The challenge of procrastination for Baby Boomers
By Wayne Clark and Woodrow Clark
For those of us in our senior years that have all the vim and vigor of our youth. We still must do physical and mental activities a little different. At times we might be a little slower in our gate, a little harder to get up, and even a bit forgetful about a whole variety of things. When our body acts up, we can exercise, when we have aches and pains we can stretch, or we can even change our gate to prevent trips and falls. But what do we do about our forgetfulness? Over a decade ago a colleague mentioned a book The Seven Sins of Memory: How the Mind forgets and remembers, 2001.by Daniel Schacter a Harvard University Professor of Psychology. This very insightful book taught us ways to remember persons names that we did not immediately recall, encouraging us to avoid trying to guess things based on faulty recollection. Although the book was more about memory than just the characteristics of forgetfulness there are kernels of advice as well as assistance in ways to remember the various experiences aspects of our experiences daily.
More recently a close relative was diagnosed with primary progressive aphasia (PPA), one of the many forms of frontal temporal degeneration (FTD) of the brain. We wanted to know more about the range of brain disorders associated with dementia. Fortunately, the National Institute of Health, National Institute on Aging website (www.NIA.NIH.gov), posts extensive research on aging and brain disorders like dementia. On the NIA website is a comprehensive paper (What are the Different Types of Dementia) that is both reassuring and up to date about the current understanding of brain disorders as we age. Forgetting where you left your keys is quite normal. Not knowing where you parked your cars is also common. However, not knowing where you are or having difficulty in identifying common objects or recognizing family members by name are just three examples of the more troublesome signs of the spectrum of memory challenges.
During this recent period of heightened awareness to brain and memory problems. We decided to do something about our own tendency to forget things and circled back to the old saying “don’t put off till tomorrow….” We tried something different instead of saying we will get to that later. We started to act on what was on our mind now. Not just seniors but all of us need to better manage this new world of multi-tasking, information overload, and constant barrages of technological contact. Step one is to not just go to the next thing and hope we will get to it later. We now choose to pick up things that we just put down, call, or contact now with the person we just thought about. We send the payments due now that we just received. We read and finish the article that caught our eye. We put in place practices that improve our memory and ability to remember. We do what we are in the moment dealing with and take care of it, now. So, we do not just leave my keys anywhere, we keep them on us, or I leave my keys in specific places. If we want to do something, pick up something we drop, or answer a text or email or pay a bill, we do it right away. We do not challenge my brain so that we have try and remember it later. We prevent forgetting because we just do it before we leave it to start the next thing.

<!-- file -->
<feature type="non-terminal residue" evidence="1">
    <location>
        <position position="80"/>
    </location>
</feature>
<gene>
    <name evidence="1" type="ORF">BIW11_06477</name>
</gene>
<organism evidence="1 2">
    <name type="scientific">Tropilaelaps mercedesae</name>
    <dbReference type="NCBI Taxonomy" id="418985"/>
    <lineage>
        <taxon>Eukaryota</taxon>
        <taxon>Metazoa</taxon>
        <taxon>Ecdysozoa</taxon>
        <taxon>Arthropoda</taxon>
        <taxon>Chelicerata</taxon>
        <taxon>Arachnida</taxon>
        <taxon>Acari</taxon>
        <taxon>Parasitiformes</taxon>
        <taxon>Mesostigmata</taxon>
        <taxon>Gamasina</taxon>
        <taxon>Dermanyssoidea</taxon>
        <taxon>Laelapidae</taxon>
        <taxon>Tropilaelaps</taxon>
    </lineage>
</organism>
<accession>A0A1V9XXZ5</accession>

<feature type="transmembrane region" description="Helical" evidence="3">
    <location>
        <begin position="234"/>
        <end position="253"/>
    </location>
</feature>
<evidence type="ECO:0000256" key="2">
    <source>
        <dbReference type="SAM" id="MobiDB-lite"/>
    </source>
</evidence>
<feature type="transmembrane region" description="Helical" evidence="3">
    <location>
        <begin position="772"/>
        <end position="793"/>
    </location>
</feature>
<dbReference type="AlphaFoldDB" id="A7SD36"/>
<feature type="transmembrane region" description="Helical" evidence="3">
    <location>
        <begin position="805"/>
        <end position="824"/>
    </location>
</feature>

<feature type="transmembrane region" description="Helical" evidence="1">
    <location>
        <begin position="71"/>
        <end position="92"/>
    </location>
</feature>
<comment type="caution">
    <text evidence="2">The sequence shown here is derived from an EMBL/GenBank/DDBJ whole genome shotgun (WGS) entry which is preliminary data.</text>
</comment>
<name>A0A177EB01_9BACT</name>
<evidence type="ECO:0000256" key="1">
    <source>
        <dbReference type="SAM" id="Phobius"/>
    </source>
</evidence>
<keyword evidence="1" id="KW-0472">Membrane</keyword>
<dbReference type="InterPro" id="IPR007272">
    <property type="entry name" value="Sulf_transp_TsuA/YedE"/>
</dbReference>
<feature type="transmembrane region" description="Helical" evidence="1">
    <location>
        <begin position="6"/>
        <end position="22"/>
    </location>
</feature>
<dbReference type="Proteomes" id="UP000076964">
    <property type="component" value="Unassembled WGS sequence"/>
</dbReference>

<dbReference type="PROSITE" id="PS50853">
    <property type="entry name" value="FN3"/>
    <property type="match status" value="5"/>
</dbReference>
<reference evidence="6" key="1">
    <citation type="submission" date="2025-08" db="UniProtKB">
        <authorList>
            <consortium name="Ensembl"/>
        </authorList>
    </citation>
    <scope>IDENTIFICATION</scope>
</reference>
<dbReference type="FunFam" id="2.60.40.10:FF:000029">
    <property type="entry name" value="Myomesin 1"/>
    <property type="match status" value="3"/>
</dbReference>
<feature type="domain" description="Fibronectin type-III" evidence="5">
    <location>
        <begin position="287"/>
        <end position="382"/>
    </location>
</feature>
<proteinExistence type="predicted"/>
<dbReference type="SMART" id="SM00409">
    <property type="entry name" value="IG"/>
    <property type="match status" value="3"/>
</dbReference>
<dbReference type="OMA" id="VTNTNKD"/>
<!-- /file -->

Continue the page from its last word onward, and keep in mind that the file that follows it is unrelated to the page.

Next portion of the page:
Does it work all the time? Are we now so on top of things that we do not need to trick ourselves from forgetting? Not exactly, is it better than before? Yes, it has sharpened our memory. It has helped us become more efficient by completing one thing before starting something new. It has created a preventive defense to the barrage of stimuli the modern world puts in front of us. We exercise our memory by acting at once. It is a method for having our once younger more agile brain function just as efficiently as we did in the good old days. Will people notice, yes? However, that is not the point, since we will notice a return in our confidence and our ability to recall.
As baby boomers, the vibrancy of our bodies and minds needs a little exercise and structure. The brain remains the unknown frontier and helping it function better only helps us thrive and remain resilient in a complex modern society. So again, we pick up sayings from our parents as they admonished us to not put off till tomorrow what we can do today, this way in the 21st century we take care of what we are doing before leaping to the next thing.